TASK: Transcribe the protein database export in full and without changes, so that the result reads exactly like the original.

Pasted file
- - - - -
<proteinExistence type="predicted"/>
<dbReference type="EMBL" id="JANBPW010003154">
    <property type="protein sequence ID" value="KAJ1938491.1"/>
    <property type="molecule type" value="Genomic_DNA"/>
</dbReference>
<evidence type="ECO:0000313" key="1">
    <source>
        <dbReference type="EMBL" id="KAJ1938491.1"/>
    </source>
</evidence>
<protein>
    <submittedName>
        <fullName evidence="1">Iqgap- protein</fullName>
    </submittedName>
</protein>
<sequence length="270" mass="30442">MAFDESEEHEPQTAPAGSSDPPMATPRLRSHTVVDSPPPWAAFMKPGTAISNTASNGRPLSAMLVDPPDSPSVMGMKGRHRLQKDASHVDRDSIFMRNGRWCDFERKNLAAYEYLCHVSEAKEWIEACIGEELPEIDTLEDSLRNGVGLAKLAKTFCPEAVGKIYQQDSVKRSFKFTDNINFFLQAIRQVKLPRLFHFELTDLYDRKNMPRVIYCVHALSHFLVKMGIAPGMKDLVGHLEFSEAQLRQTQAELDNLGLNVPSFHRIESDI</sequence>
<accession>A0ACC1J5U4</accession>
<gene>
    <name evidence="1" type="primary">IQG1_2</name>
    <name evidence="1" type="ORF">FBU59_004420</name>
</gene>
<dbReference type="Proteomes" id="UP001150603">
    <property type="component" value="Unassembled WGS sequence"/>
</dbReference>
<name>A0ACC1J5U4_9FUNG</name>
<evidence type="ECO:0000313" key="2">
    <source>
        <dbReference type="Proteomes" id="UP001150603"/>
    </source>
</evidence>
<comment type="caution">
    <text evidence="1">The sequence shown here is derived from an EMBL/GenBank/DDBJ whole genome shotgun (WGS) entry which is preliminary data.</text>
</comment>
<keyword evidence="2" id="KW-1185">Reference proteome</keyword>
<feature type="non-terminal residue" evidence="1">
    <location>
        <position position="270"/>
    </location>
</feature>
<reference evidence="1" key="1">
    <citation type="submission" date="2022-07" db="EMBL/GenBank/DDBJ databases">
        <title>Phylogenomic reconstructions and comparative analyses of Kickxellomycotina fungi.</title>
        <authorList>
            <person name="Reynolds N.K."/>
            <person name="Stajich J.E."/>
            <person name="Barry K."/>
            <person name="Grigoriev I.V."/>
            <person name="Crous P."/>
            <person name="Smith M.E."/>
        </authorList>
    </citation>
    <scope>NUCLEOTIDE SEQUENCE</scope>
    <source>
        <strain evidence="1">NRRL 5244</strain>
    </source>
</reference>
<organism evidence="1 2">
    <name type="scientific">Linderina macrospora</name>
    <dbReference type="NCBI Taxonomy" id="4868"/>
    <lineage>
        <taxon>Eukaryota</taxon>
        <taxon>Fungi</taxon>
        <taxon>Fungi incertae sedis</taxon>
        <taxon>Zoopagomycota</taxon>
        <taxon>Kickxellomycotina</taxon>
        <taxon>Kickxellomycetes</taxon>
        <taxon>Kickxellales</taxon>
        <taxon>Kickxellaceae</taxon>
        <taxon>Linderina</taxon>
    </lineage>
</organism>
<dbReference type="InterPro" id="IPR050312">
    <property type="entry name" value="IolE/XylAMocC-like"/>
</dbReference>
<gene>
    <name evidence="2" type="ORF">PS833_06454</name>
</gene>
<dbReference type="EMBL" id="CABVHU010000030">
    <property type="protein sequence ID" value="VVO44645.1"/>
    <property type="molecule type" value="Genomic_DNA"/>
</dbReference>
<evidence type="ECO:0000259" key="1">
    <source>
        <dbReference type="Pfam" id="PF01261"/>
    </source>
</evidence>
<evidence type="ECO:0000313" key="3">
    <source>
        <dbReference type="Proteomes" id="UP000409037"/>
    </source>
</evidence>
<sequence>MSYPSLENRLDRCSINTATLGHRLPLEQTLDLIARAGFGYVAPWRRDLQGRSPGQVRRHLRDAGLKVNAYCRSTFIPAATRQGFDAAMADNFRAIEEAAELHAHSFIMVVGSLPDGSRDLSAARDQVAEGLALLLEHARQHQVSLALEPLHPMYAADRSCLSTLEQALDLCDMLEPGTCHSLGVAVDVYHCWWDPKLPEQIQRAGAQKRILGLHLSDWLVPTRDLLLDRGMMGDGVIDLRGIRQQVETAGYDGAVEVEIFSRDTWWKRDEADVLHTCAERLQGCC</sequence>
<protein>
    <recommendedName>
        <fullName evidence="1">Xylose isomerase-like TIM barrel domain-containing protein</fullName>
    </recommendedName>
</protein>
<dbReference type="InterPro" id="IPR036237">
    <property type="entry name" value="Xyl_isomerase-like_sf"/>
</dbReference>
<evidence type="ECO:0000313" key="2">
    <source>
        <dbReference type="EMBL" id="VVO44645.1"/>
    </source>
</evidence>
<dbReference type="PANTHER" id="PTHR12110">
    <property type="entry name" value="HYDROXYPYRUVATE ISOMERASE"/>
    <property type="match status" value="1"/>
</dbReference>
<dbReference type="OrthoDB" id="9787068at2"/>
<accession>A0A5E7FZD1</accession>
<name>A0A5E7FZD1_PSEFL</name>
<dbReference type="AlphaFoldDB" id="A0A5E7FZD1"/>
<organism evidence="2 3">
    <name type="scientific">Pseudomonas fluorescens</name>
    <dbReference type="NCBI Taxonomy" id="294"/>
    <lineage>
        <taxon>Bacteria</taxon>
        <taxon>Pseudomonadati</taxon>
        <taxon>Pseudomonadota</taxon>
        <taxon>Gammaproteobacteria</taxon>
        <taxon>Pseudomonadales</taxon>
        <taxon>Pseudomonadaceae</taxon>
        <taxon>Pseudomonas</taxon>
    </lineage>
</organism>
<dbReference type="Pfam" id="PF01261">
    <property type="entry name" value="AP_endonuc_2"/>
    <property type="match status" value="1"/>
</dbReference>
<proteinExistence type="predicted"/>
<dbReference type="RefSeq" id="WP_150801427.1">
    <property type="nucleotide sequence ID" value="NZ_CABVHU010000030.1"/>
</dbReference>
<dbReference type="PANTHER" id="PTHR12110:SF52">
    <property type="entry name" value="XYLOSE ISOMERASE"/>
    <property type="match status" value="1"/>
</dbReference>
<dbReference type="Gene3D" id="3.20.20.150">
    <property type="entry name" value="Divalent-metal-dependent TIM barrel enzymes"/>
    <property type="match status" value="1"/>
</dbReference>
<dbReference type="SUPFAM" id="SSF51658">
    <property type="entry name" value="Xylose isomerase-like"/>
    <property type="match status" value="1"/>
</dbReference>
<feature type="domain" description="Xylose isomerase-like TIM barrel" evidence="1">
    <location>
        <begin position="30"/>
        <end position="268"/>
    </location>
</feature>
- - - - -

<proteinExistence type="predicted"/>
<dbReference type="EMBL" id="JANBPW010003154">
    <property type="protein sequence ID" value="KAJ1938491.1"/>
    <property type="molecule type" value="Genomic_DNA"/>
</dbReference>
<evidence type="ECO:0000313" key="1">
    <source>
        <dbReference type="EMBL" id="KAJ1938491.1"/>
    </source>
</evidence>
<protein>
    <submittedName>
        <fullName evidence="1">Iqgap- protein</fullName>
    </submittedName>
</protein>
<sequence length="270" mass="30442">MAFDESEEHEPQTAPAGSSDPPMATPRLRSHTVVDSPPPWAAFMKPGTAISNTASNGRPLSAMLVDPPDSPSVMGMKGRHRLQKDASHVDRDSIFMRNGRWCDFERKNLAAYEYLCHVSEAKEWIEACIGEELPEIDTLEDSLRNGVGLAKLAKTFCPEAVGKIYQQDSVKRSFKFTDNINFFLQAIRQVKLPRLFHFELTDLYDRKNMPRVIYCVHALSHFLVKMGIAPGMKDLVGHLEFSEAQLRQTQAELDNLGLNVPSFHRIESDI</sequence>
<accession>A0ACC1J5U4</accession>
<gene>
    <name evidence="1" type="primary">IQG1_2</name>
    <name evidence="1" type="ORF">FBU59_004420</name>
</gene>
<dbReference type="Proteomes" id="UP001150603">
    <property type="component" value="Unassembled WGS sequence"/>
</dbReference>
<name>A0ACC1J5U4_9FUNG</name>
<evidence type="ECO:0000313" key="2">
    <source>
        <dbReference type="Proteomes" id="UP001150603"/>
    </source>
</evidence>
<comment type="caution">
    <text evidence="1">The sequence shown here is derived from an EMBL/GenBank/DDBJ whole genome shotgun (WGS) entry which is preliminary data.</text>
</comment>
<keyword evidence="2" id="KW-1185">Reference proteome</keyword>
<feature type="non-terminal residue" evidence="1">
    <location>
        <position position="270"/>
    </location>
</feature>
<reference evidence="1" key="1">
    <citation type="submission" date="2022-07" db="EMBL/GenBank/DDBJ databases">
        <title>Phylogenomic reconstructions and comparative analyses of Kickxellomycotina fungi.</title>
        <authorList>
            <person name="Reynolds N.K."/>
            <person name="Stajich J.E."/>
            <person name="Barry K."/>
            <person name="Grigoriev I.V."/>
            <person name="Crous P."/>
            <person name="Smith M.E."/>
        </authorList>
    </citation>
    <scope>NUCLEOTIDE SEQUENCE</scope>
    <source>
        <strain evidence="1">NRRL 5244</strain>
    </source>
</reference>
<organism evidence="1 2">
    <name type="scientific">Linderina macrospora</name>
    <dbReference type="NCBI Taxonomy" id="4868"/>
    <lineage>
        <taxon>Eukaryota</taxon>
        <taxon>Fungi</taxon>
        <taxon>Fungi incertae sedis</taxon>
        <taxon>Zoopagomycota</taxon>
        <taxon>Kickxellomycotina</taxon>
        <taxon>Kickxellomycetes</taxon>
        <taxon>Kickxellales</taxon>
        <taxon>Kickxellaceae</taxon>
        <taxon>Linderina</taxon>
    </lineage>
</organism>
<dbReference type="InterPro" id="IPR050312">
    <property type="entry name" value="IolE/XylAMocC-like"/>
</dbReference>
<gene>
    <name evidence="2" type="ORF">PS833_06454</name>
</gene>
<dbReference type="EMBL" id="CABVHU010000030">
    <property type="protein sequence ID" value="VVO44645.1"/>
    <property type="molecule type" value="Genomic_DNA"/>
</dbReference>
<evidence type="ECO:0000259" key="1">
    <source>
        <dbReference type="Pfam" id="PF01261"/>
    </source>
</evidence>
<evidence type="ECO:0000313" key="3">
    <source>
        <dbReference type="Proteomes" id="UP000409037"/>
    </source>
</evidence>
<sequence>MSYPSLENRLDRCSINTATLGHRLPLEQTLDLIARAGFGYVAPWRRDLQGRSPGQVRRHLRDAGLKVNAYCRSTFIPAATRQGFDAAMADNFRAIEEAAELHAHSFIMVVGSLPDGSRDLSAARDQVAEGLALLLEHARQHQVSLALEPLHPMYAADRSCLSTLEQALDLCDMLEPGTCHSLGVAVDVYHCWWDPKLPEQIQRAGAQKRILGLHLSDWLVPTRDLLLDRGMMGDGVIDLRGIRQQVETAGYDGAVEVEIFSRDTWWKRDEADVLHTCAERLQGCC</sequence>
<protein>
    <recommendedName>
        <fullName evidence="1">Xylose isomerase-like TIM barrel domain-containing protein</fullName>
    </recommendedName>
</protein>
<dbReference type="InterPro" id="IPR036237">
    <property type="entry name" value="Xyl_isomerase-like_sf"/>
</dbReference>
<evidence type="ECO:0000313" key="2">
    <source>
        <dbReference type="EMBL" id="VVO44645.1"/>
    </source>
</evidence>
<dbReference type="PANTHER" id="PTHR12110">
    <property type="entry name" value="HYDROXYPYRUVATE ISOMERASE"/>
    <property type="match status" value="1"/>
</dbReference>
<dbReference type="OrthoDB" id="9787068at2"/>
<accession>A0A5E7FZD1</accession>
<name>A0A5E7FZD1_PSEFL</name>
<dbReference type="AlphaFoldDB" id="A0A5E7FZD1"/>
<organism evidence="2 3">
    <name type="scientific">Pseudomonas fluorescens</name>
    <dbReference type="NCBI Taxonomy" id="294"/>
    <lineage>
        <taxon>Bacteria</taxon>
        <taxon>Pseudomonadati</taxon>
        <taxon>Pseudomonadota</taxon>
        <taxon>Gammaproteobacteria</taxon>
        <taxon>Pseudomonadales</taxon>
        <taxon>Pseudomonadaceae</taxon>
        <taxon>Pseudomonas</taxon>
    </lineage>
</organism>
<dbReference type="Pfam" id="PF01261">
    <property type="entry name" value="AP_endonuc_2"/>
    <property type="match status" value="1"/>
</dbReference>
<proteinExistence type="predicted"/>
<dbReference type="RefSeq" id="WP_150801427.1">
    <property type="nucleotide sequence ID" value="NZ_CABVHU010000030.1"/>
</dbReference>
<dbReference type="PANTHER" id="PTHR12110:SF52">
    <property type="entry name" value="XYLOSE ISOMERASE"/>
    <property type="match status" value="1"/>
</dbReference>
<dbReference type="Gene3D" id="3.20.20.150">
    <property type="entry name" value="Divalent-metal-dependent TIM barrel enzymes"/>
    <property type="match status" value="1"/>
</dbReference>
<dbReference type="SUPFAM" id="SSF51658">
    <property type="entry name" value="Xylose isomerase-like"/>
    <property type="match status" value="1"/>
</dbReference>
<feature type="domain" description="Xylose isomerase-like TIM barrel" evidence="1">
    <location>
        <begin position="30"/>
        <end position="268"/>
    </location>
</feature>